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The role of polarity in cancer is an emerging research area and loss of polarity is widely considered an important event in cancer. Among the polarity regulating molecules, the small GTPase Cdc42 was extensively studied. Most attention was given to Cdc42 signaling at the plasma membrane, but whether and how Cdc42 is regulated at endomembranes remained poorly understood. Moreover, whether the endomembrane pool of Cdc42 is of any relevance to cell polarity was unknown. In our recent work, we identified a complex between the Golgi matrix protein GM130 and RasGRF and showed that it is responsible for regulating the Golgi pool of Cdc42, but had no effect on the plasma membrane pool of Cdc42. Depletion of GM130 disrupted apico-basal polarity as well as front-rear polarity, indicating that the spatial pool of Cdc42 is functionally relevant. The biomedical relevance of this finding was supported by the observation than GM130 is progressively lost in colorectal cancer. These findings support a role of the endomembrane pool of Cdc42 in cell polarity and point to a potential role of alterations of this pool in cancer.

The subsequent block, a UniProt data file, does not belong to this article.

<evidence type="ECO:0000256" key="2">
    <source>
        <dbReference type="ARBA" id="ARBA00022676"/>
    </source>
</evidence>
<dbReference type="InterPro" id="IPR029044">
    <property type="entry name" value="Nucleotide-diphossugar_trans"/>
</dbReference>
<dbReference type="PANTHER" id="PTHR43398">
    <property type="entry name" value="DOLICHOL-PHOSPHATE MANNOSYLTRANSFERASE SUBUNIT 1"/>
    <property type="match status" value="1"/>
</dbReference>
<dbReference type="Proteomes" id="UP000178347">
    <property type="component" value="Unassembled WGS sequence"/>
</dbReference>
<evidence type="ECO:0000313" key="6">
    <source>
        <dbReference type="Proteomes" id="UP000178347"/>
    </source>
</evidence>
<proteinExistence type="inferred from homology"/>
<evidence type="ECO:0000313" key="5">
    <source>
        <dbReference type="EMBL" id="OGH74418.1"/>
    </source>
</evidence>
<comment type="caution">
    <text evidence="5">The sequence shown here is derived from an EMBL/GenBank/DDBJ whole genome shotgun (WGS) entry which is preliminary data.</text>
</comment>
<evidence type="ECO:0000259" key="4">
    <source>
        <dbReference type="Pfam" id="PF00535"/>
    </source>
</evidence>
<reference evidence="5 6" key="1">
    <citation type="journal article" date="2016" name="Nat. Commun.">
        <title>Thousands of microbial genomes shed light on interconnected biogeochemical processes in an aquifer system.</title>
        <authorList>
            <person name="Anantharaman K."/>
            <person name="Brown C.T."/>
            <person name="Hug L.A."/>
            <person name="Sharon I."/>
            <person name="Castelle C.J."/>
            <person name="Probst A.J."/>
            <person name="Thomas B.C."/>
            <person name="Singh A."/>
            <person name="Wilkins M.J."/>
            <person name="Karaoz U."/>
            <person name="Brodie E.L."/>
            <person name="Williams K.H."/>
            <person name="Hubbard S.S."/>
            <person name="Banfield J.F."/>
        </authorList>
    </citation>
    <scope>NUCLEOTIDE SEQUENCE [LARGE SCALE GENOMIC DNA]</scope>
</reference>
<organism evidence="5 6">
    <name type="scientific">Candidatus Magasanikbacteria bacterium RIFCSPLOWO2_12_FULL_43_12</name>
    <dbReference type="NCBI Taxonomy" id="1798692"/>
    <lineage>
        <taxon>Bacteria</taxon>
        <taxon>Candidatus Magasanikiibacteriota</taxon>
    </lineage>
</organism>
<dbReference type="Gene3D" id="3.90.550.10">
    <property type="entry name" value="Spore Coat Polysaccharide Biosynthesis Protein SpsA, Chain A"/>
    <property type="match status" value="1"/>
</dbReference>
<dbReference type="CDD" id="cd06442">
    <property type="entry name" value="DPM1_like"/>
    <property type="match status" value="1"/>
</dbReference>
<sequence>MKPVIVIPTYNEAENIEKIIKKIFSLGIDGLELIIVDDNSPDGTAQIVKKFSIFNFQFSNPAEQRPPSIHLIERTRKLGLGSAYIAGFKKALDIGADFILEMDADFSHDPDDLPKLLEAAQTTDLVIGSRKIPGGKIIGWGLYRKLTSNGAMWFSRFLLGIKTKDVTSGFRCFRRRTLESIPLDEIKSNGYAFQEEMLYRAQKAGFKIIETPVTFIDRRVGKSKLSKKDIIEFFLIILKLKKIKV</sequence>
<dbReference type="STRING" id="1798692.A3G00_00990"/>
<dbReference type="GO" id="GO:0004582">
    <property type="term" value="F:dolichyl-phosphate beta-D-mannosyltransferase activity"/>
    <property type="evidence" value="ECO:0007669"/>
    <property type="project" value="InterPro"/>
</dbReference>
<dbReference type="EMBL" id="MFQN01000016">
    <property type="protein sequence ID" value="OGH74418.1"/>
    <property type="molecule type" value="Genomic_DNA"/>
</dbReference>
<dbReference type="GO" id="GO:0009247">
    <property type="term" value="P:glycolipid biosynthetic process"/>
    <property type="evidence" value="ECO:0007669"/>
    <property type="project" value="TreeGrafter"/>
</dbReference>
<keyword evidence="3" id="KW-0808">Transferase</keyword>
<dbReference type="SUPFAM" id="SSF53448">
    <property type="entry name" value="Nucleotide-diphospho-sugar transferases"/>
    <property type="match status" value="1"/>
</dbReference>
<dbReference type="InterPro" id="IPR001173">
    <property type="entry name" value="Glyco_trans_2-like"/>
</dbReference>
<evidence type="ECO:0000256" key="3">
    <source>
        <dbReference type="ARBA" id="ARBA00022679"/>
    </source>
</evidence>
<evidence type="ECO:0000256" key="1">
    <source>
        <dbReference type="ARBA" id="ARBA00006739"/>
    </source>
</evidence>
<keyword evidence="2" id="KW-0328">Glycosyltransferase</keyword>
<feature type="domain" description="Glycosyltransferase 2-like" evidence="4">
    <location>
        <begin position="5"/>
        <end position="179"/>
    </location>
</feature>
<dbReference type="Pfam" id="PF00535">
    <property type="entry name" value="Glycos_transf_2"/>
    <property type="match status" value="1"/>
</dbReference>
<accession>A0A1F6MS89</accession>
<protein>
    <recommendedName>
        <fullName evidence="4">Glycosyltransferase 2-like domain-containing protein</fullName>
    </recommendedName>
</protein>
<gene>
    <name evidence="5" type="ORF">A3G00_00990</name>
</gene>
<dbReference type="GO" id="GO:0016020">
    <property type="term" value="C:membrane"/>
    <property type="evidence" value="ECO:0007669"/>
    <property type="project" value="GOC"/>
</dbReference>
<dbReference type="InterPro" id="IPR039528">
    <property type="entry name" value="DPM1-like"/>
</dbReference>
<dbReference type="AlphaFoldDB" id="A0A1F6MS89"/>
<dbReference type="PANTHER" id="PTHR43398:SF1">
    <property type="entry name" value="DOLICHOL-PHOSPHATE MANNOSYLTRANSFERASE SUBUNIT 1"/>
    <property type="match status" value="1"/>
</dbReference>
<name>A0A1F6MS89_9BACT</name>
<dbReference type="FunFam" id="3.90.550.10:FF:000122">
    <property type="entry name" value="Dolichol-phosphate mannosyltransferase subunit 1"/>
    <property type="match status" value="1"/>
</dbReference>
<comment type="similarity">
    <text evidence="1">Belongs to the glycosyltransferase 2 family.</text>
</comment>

Establishing and maintaining cell polarity is an important characteristic of most epithelial cells of high relevance for physiologic cell function. Apico-basal polarization allows cells to create specialized plasma membrane domains that carry out different functions. Polarization in neuronal cells allows them to differentiate axons from dendrites and the formation of an immunological synapse in immune cells is also dependent on cell polarity. In migrating cells, establishing and sustaining front-rear polarity is important for directed cell movement. Therefore, the polarity machinery is essential for cell and tissue homeostasis the normal cell function. Based on this, alterations of polarity are expected to result in a loss of cell differentiation (i.e. dysplasia), which in turn promotes tumorigenesis. As such, several researchers have explored a possible connection of polarity to cancer. Epithelial-mesenchymal transition (EMT) is a process that is considered of great relevance for the formation of metastatic lesions.1,2 One of the hallmarks of EMT is the loss of cell polarity,3 but it remains currently unclear how important loss of polarity is for the pro-metastatic potential of EMT. Nevertheless, there is ample evidence that loss of polarity plays an important role in cancer. For instance, disruption of polarity by depletion of Par3, was shown to potentiate the tumorigenic and metastatic potential of breast tumors in mice and in accordance with this, human breast cancers were found to express less Par3 than the normal mammary gland.4 Another group found that knockdown of Par3 synergized with ErbB2 to induce cell invasion and metastasis in vivo.5